Well they'll have to make a difference within the requirements of civil rights laws, or cease taking government money. They aren't special.There is a REASON why Charter Schools are springing up. Do you even have the first clue about the parish, about the existing public schools and the problems they faced prior to the establishment of the charter schools? Schools which, BTW, people have to CHOOSE to even TRY to get into and have to qualify to be accepted into? They are trying to make a difference. In many cases they ARE making a difference. Lord knows we cant have that.
Are you coming to bed?
I can't. This is important.
Someone is WRONG on the internet! -XKCD
There are the family rules.
The school rules.
And the state law.
Every teenager should be clear on what they are and what the consequences are. I like the philosophy of this Charter School--if you're not disciplined enough to abstain from sex or at least practice protected sex (as long as you're the legal age of consent) then you really aren't focused on getting your education. The Charter School should be seen as a privilege and not a right--you make a choice to got there. They do receive public funds, so this policy may be problematic.
I'm sure you're right, there are legal issues, but I agree with sentiment of behavior expectations, boundaries, and consequences.
When I read this article at first I was pretty was strongly against this. After reading through the forum I am far less against it and I think it does make some sense.
The policy’s complete disregard for Title IX of the Education Amendments of 1972, the federal law that prohibits sex discrimination in federally funded education programs and activities, is astonishing. Title IX and its regulations explicitly mandate that schools cannot exclude any student from an education program or activity, “including any class or extracurricular activity, on the basis of such student’s pregnancy, childbirth, false pregnancy, termination of pregnancy or recovery therefrom.”
Besides violating Title IX, the policy is also in violation of the Constitution’s due process right to procreate, and equal protection: it treats female students differently from male students and relies on archaic stereotypes linked to sex and pregnancy.
Approximately 70 percent of teen girls who give birth leave school, due in part to illegal discrimination. Schools should be supporting pregnant and parenting teens that face numerous barriers to completing their education, not illegally excluding them from school. The ACLU’s Women’s Rights Project protects the rights of pregnant and parenting teens through advocacy, education, and litigation, working to combat the push-out of pregnant and parenting teens from school.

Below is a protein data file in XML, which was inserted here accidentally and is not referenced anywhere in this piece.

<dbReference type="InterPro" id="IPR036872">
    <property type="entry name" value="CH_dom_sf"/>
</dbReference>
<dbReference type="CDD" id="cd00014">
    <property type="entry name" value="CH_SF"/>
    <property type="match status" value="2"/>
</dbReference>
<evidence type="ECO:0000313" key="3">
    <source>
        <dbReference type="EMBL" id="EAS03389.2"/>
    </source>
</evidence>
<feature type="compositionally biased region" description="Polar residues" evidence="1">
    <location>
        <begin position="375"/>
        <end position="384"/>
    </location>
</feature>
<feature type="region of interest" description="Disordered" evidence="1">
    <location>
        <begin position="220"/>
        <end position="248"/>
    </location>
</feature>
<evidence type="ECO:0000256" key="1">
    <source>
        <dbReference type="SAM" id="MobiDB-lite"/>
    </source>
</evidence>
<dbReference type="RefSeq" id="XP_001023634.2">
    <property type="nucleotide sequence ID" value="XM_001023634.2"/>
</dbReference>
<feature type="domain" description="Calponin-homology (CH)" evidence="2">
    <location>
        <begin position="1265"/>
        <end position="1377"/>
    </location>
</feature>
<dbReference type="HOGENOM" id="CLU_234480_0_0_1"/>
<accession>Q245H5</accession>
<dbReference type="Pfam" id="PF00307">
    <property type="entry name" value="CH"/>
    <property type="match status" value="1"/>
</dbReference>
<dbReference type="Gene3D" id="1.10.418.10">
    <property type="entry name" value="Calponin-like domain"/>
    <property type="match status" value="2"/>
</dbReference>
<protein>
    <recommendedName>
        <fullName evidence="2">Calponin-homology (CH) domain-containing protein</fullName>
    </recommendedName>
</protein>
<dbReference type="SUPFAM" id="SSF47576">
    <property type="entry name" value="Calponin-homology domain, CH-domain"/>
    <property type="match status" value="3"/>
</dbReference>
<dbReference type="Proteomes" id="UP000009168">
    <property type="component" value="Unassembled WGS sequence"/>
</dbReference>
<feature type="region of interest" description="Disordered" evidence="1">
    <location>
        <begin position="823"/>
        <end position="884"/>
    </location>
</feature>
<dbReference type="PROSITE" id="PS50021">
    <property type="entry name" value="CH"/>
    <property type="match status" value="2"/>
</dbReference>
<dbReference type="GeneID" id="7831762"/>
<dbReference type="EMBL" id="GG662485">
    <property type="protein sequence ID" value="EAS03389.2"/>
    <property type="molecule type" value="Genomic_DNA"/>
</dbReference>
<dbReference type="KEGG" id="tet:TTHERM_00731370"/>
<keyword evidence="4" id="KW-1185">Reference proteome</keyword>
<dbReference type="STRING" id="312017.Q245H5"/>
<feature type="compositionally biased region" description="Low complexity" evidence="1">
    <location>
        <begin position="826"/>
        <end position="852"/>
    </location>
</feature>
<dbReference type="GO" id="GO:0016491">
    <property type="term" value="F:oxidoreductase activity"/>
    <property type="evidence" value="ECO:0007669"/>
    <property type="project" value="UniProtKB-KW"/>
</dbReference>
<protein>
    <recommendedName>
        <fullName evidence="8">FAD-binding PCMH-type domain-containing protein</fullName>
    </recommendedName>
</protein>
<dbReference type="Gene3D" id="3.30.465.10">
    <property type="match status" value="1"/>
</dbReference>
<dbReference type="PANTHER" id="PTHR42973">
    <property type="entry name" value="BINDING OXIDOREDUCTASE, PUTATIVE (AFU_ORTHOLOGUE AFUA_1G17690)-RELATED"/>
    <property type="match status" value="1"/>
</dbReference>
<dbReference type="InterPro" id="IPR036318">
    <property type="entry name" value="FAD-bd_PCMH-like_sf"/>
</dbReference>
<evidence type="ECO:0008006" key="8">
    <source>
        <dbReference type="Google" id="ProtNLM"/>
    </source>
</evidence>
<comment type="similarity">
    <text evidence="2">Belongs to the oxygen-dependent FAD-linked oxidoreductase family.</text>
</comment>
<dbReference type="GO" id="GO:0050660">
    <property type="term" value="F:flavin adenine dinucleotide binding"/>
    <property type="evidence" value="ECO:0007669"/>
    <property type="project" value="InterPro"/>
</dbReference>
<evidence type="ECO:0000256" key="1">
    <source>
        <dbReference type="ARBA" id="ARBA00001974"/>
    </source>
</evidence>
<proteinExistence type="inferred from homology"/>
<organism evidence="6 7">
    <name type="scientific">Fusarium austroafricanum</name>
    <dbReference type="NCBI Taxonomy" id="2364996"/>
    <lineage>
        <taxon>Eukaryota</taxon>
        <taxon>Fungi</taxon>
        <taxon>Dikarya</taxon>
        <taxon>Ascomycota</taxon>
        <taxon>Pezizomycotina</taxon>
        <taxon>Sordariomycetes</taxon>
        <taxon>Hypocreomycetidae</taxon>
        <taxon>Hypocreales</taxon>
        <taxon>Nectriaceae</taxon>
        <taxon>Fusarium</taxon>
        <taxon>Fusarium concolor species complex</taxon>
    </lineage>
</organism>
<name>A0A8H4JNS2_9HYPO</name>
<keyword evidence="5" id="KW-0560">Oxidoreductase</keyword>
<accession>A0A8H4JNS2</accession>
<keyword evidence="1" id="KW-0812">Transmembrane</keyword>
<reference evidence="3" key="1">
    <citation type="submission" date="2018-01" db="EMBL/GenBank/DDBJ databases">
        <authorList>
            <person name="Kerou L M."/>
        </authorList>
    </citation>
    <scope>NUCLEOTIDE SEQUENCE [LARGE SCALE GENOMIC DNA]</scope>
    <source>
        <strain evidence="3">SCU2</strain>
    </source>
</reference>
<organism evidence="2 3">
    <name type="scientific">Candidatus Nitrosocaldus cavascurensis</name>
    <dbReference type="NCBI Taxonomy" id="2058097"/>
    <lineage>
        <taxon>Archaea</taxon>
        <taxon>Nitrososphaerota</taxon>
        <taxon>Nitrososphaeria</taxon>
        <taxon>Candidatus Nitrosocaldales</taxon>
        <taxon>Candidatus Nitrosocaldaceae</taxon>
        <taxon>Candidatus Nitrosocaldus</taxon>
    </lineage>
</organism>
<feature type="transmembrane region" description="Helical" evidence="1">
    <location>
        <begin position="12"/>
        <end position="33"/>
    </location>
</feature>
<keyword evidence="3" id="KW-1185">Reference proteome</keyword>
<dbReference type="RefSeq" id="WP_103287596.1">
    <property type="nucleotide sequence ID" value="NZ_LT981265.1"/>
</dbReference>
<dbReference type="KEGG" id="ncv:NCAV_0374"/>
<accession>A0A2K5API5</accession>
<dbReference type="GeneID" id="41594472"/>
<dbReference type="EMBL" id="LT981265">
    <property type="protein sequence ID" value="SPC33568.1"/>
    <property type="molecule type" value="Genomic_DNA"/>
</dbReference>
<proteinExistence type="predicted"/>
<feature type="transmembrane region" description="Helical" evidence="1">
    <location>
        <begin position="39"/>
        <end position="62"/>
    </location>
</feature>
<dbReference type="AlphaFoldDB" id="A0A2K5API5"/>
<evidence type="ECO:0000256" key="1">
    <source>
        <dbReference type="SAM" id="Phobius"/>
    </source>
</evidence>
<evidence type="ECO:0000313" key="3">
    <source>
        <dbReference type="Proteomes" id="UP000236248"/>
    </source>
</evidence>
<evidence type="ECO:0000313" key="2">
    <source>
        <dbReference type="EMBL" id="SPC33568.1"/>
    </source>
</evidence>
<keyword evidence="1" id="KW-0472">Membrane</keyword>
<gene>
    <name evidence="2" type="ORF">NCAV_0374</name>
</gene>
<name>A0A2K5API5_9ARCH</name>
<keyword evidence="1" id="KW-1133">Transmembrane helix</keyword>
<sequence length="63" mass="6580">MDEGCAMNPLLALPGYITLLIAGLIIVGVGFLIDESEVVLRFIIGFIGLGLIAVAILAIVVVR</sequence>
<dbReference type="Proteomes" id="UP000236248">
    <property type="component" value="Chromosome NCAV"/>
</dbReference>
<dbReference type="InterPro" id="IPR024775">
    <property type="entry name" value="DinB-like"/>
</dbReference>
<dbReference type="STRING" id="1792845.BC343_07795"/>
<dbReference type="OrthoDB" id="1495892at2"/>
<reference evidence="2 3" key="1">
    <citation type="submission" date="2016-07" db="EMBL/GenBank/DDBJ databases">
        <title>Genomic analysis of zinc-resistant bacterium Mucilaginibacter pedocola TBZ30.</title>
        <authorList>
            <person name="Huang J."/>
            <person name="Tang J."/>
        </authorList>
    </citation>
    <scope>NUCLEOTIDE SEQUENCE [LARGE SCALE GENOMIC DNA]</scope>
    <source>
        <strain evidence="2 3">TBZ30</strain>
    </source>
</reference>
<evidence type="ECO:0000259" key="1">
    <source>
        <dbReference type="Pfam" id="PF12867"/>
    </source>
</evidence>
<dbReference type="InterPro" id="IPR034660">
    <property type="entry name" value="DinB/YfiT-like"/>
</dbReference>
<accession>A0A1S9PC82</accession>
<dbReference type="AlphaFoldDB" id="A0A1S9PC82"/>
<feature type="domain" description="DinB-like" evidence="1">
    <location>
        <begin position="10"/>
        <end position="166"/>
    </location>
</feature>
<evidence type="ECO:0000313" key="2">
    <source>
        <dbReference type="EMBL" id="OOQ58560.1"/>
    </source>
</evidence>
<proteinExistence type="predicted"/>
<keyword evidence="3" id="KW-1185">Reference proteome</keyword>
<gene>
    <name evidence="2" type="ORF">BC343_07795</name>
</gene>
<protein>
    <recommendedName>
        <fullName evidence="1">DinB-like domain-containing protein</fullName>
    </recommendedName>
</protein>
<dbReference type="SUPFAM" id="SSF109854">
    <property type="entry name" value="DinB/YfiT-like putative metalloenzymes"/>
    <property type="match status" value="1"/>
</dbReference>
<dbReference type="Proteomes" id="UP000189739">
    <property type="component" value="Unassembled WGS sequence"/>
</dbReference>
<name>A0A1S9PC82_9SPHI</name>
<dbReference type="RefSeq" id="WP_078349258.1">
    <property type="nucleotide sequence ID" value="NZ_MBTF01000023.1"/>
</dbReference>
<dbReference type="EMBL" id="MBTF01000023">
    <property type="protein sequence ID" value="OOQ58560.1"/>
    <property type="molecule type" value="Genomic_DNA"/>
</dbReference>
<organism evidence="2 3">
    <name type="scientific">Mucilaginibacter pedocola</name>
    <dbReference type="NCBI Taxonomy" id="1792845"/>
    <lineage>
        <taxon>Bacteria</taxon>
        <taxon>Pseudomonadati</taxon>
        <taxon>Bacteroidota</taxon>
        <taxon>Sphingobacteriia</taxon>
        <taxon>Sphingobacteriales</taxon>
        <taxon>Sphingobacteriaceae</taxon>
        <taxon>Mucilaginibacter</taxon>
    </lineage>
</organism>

"I have been thinking that I would make a proposition to my Republican friends... that if they will stop telling lies about the Democrats, we will stop telling the truth about them." --Adlai Stevenson, Politician
I agree that discrimination is wrong for things that a person cannot control. However, you can control whether or not you get pregnant for the most part.
Teenage sex? Apparently not, unless we're assuming only females have sex.
Teenage pregnancy? Apparently not, unless we're assuming females can typically become pregnant independent from a male component
The actual physical state of being pregnant? That's something where it'd be reasonable to say it would only apply to the female, but then the question goes why are you attempting to discriminate against the physical state itself?
"I am appalled that somebody who is the nominee...would take that kind of position"
"A court took away a presidency"
"...the brother of a man running for president was the governor of the state..."
It's horrifying because Trump is blunt instead of making overt implications.
Disallowing pregnant teens is not one of those exemptions, especially in California. As mentioned before, I happen to know the Master teacher who develops most of the charters for the state. He has confirmed there is no such exemption.
They'll be on the hook to the feds and the state on this policy decision.
Would you have a problem with people not attending the school who were on trial for breaking the law or make other poor life choices that would or could potentially adversely effect their education and those around them? Would you want your teenage son or daughter being influenced by people making these types of decisions if you had the option?
Last edited by Kreton; 08-08-12 at 03:02 PM.